At the back end of 2014 Huawei announced plans for its new Honor brand. Huawei launched this new, young and hip line, promising devices that were "not afraid to do things differently". But several months later and the company has yet to show what it's aiming to do that the others aren't. Is the Honor Holly its overdue statement of intent?
The Honor 6 was the first flagship device for the new brand and it's now been followed up by the first affordable option under the Honor moniker. The Holly boasts some all-round impressive specs, but the real highlight is the low price of £89.99.
But this category has some stiff competition, including the, Lumia 535, Moto E and Moto G at similar price points. Does the Honor Holly stand a chance?
Huawei's Honor Holly isn't the most premium looking handset available on the market but it's quite well built considering how much it costs.
The phone fits perfectly in the palm, allowing for reasonably easy access to most of the phone's 5-inch display, although it could cause some problems for those with smaller hands. Along the bottom sit three hardware buttons for back, home and list functions.
The buttons are easy to reach, but there's no vibration feedback to tell you when you've pressed correctly. That sometimes left me jabbing at the button repeatedly before I realised I was pressing the wrong part of the screen.
The back of the phone is a plastic removable panel with the Honor logo, the camera sitting in the middle at the top, an LED flash to its left and a speaker vent at the bottom left.
I had a white review unit, which has a much more vibrant look than the duller black version. Compared to metal or glass backing, the plastic gives a good level of grip.
Unfortunately it's also a magnet for fingerprints, and the white edition showed those off spectacularly, filling the back with smudges that were a real challenge to remove.
The Honor Holly has rounded corners, giving it a Nexus 5-esque shape with plastic edges that allow the back panel to sit flush to the handset and made me almost forget it was removable.
That said, getting the back panel off the phone proved incredibly difficult. If you're regularly switching in SIMs or microSD cards, you'll likely find it a pain (although as the Holly is dual-SIM, you can avoid doing this too much).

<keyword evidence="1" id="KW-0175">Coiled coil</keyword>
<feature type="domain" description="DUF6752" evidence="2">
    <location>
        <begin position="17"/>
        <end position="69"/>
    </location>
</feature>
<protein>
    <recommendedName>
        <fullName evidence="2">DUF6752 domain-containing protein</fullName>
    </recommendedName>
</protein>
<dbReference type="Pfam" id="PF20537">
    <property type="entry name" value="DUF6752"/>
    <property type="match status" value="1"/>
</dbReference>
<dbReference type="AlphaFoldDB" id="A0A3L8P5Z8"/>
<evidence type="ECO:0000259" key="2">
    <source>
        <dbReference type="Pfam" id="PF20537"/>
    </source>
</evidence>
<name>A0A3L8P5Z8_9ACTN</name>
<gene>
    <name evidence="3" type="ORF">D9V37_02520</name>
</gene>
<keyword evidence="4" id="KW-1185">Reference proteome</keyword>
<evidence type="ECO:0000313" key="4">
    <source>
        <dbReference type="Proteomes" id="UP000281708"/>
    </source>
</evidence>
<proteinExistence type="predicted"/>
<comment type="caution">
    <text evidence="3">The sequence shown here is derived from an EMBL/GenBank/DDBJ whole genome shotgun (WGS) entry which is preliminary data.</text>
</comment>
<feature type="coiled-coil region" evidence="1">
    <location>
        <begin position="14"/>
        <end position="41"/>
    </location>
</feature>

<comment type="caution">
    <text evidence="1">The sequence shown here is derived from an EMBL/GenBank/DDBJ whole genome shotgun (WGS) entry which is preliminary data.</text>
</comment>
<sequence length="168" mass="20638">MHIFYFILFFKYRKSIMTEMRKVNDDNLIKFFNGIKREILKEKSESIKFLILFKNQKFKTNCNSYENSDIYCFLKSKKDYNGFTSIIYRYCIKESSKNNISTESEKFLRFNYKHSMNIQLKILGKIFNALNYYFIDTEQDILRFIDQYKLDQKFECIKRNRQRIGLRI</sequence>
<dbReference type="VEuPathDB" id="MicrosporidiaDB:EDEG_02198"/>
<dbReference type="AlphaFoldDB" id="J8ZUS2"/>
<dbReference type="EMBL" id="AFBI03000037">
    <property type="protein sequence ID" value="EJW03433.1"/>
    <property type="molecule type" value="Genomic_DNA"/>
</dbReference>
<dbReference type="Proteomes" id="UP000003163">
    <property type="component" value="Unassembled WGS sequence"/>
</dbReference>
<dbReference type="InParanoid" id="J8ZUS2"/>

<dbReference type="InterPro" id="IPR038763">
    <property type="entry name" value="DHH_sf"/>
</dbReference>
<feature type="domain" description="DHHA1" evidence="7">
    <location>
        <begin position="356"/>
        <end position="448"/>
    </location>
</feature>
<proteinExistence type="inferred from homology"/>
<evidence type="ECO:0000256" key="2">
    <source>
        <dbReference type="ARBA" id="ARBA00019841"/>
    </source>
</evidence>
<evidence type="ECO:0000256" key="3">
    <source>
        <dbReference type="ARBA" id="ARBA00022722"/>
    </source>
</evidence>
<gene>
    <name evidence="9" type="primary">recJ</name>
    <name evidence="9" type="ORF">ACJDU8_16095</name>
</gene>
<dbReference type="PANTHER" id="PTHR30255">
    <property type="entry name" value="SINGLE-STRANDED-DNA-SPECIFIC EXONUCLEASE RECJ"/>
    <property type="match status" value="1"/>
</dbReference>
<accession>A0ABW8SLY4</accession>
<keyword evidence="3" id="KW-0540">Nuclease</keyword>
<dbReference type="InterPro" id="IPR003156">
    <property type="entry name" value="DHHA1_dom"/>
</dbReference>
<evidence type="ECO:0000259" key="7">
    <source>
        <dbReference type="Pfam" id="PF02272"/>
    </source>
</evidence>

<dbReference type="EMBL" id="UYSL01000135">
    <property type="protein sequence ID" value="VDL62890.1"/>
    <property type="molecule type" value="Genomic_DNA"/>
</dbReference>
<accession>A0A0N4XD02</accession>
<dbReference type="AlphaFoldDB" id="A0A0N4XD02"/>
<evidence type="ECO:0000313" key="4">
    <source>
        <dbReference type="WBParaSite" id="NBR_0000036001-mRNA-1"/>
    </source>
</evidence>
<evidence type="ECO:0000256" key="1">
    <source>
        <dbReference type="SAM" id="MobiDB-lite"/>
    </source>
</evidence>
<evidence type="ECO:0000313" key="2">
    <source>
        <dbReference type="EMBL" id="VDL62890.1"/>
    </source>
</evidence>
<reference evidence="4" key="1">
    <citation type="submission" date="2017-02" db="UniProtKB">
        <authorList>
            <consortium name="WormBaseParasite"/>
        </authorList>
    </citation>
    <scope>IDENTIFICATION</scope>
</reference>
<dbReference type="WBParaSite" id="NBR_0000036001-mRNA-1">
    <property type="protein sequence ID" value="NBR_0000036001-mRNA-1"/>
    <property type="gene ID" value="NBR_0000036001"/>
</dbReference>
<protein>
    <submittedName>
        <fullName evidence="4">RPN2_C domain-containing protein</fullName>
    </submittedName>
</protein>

On the top edge sits the 3.5mm headphone jack while the left hand side is free from any hardware buttons whatsoever. The bottom edge houses the microUSB port for charging and data connections.
Midway down on the right hand edge is a metal power button to toggle the screen on and off, sitting perfectly for your thumb to hit one handed. Sat just above that is the volume rocker, also metal – tiny details that suggest quality in a generally basic handset.
Bezels on the front of the handset are pretty thick, meaning there's quite a bit of wasted space across the front. Along the top on the left you'll also find the front facing camera. The earpiece is in the centre of the top bezel.
The Honor Holly comes with a 5-inch display with a 720 x 1280 pixel resolution and a 294ppi. It's an IPS LCD touchscreen that shows colours well. Brightness is tolerable at 50%, but you'll need to turn it up to full for the best performance.
Viewing angles can cause problems, especially in bright sunlight, but it's an impressive display that makes video content look really good and it offers stiff competition for other handsets in this price range.
Huawei's main selling point with the Honor collection is a fashionable set of mid-range spec devices and a nice low price point.
The handset is also dual-SIM, meaning you can have two different numbers on the same phone. However, only one of these can have a data connection.
As for storage, there is 16GB onboard, with 12.9GB free after firmware. This is more than most competing handsets offer, and if you additional storage there's also a microSD slot that takes cards up to 32GB.
It's a shame you can't go any higher considering the vast majority of handsets now offer either 64GB or 128GB, but 32GB is likely to suffice unless you're a media heavy user.